‘Naked Face’ asks women to reflect on makeup motives

by Madison Garner

No makeup. This idea may panic most women, but when roommates Kate Rapacz and Krisula Steiger heard about The Naked Face Project, a program where women go six days without makeup, they decided to go for it. Their experience influenced them to make it a campus-wide event.

“We realized that it was really empowering so we talked about how awesome it would be to have other women do it,” Rapacz said.

Rapacz and Steiger coordinated bringing the Naked Face Project to Whitworth.

“The Naked Face Project is a time for men and women to come together and learn about the struggles women face with regards to makeup, beauty and modesty in connection to the media and pop culture,” Steiger said. “The purpose of it is to improve self-esteem and self-image for women and to give guys an opportunity to promote that self-esteem in women and help them with their challenges.”

The event kicked off on Tuesday Nov. 13. Founder of The Naked Face Project, Caitlyn Boyle, was on campus to speak about negative self-talk, media influences, Operation Beautiful — a project where people post anonymous encouraging sticky notes in public places — and the Naked Face Project. Students were challenged to go the next six days with no makeup.

Whitworth English lecturer Brooke Watts said she hopes students will try it.

“Whitworth is a safe enough environment to try,” Watts said. “Why not? What’s the worst that can happen? And there are not just students participating, but also faculty and staff. I am participating and other faculty are as well. We want this to be campus wide.”

For non-makeup wearing students, participation can involve going without doing other activities, such as styling hair, Rapacz said.

Participation also takes the form of supporting other students. As students go the week without makeup, they are encouraged to post encouraging statuses on the Whitworth Naked Face Project Facebook page and leave encouraging sticky notes throughout campus. Guys especially can play a big supportive role.

“We can encourage ladies who are doing the project,” freshman Joel Silvius said. “We can acknowledge beauty even when people aren’t wearing makeup, because if men show they support less use of makeup, then it might actually happen.”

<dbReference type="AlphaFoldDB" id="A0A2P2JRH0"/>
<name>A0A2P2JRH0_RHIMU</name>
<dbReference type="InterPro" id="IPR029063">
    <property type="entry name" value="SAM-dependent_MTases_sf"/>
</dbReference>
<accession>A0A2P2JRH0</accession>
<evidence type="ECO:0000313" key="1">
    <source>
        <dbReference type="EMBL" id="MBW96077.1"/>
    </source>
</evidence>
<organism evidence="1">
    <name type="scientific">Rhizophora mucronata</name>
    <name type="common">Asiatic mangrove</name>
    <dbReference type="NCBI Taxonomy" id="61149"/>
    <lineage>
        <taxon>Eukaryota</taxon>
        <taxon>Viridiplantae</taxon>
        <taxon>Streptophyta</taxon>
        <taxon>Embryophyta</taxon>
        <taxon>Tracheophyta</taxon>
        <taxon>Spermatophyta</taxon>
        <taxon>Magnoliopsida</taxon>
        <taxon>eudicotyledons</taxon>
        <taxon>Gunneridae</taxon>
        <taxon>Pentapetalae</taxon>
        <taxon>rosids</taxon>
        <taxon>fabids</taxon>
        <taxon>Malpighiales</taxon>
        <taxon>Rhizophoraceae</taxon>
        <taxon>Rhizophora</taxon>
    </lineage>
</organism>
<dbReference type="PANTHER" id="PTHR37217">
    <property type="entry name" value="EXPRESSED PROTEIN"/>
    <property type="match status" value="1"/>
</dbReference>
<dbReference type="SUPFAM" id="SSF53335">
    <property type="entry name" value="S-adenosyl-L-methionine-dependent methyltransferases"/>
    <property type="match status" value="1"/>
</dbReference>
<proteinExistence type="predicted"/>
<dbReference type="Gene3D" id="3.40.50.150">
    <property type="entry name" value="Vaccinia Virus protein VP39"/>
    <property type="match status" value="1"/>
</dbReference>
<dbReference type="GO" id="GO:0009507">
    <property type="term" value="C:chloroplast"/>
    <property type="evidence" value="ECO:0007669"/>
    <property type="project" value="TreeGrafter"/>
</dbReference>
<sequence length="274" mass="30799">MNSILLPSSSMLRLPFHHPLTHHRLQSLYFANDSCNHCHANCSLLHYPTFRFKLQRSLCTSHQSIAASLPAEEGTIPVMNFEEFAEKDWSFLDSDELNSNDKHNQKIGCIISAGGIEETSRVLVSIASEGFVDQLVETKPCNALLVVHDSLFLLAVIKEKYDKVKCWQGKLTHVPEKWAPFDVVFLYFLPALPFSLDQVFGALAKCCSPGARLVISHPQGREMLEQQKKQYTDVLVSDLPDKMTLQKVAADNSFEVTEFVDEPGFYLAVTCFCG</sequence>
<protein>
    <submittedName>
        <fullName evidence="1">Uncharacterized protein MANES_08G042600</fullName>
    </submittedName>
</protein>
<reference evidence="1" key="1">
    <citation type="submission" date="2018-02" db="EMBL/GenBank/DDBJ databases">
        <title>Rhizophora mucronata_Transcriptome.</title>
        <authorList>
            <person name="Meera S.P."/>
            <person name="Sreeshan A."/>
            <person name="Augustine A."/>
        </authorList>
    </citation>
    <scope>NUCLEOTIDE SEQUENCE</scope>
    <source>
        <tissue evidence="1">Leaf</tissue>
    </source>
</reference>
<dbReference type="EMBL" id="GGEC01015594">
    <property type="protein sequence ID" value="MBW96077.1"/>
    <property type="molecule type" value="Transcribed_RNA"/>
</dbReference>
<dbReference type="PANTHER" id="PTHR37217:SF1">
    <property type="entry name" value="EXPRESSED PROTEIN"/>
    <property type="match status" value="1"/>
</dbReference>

The hope is that students will reflect throughout the week. For women who wear makeup, the idea is to think about the reason and heart behind wearing makeup. The goal is not to be makeup haters.

“I honestly don’t think that there’s anything wrong with makeup,” Steiger said. “I think its the heart behind it. When I am putting on makeup, am I putting on “my face” and who I am or am I just dressing up for fun? Feeling confident when you are not wearing makeup and knowing beauty comes from within, is all that matters.”

The project can inspire reflection beyond the use of makeup as well.

“I think the project speaks beyond the level of makeup,” Watts said. “I hope students can think about the body as a whole and how we try to make it conform through diet, exercise, plastic surgery and so on.”

Part of the reflection is considering the influence of media and pop culture on society’s standards of beauty.

“We like to think we make decisions fully on our own, but we don’t,” Watts said. “We make them within society full of expectations and influences that we don’t always think about.”

Society’s influence can even create unrealistic standards of beauty.

“I think pop culture has exaggerated beauty to an unattainable level,” Silvius said. “It would be nice to refocus our ideas of beauty and for society to move its standards to more natural.”

On Saturday, Nov. 17, there will be a panel of guys discussing their opinions on beauty, makeup and modesty.

“I think it’s good to promote self-image and beauty that is not dependent on makeup,” Silvius said. “I can appreciate a little bit of makeup but it’s really easy to overdo. I also really value girls who don’t wear makeup. It displays natural beauty and displays confidence, which is attractive. I think most guys like less makeup than girls think we do.”

The goal is that at the end of the six-day makeup fast, students will have reflected and learned. Last year, when Rapacz and Steiger accepted the Naked Face Project challenge, they learned a lot.

“It totally transformed my thought process,” Steiger said. “I learned a lot about my insecurities even though it was only a few days. I’m not someone who is tied to makeup every single day. I felt like I had a good view of makeup but it was really convicting for me. I did think, ‘Why do I feel so ugly today’ or feel like I do need to wear makeup. I was surprised I had those feelings. I didn’t know I felt that way until I had to go a whole six days.”

For Rapacz, the experience solidified the idea that physical appearance does not define beauty.

“You are not defined by what you look like on the outside,” Rapacz said.

Contact Madison Garner at mgarner16@my.whitworth.edu.

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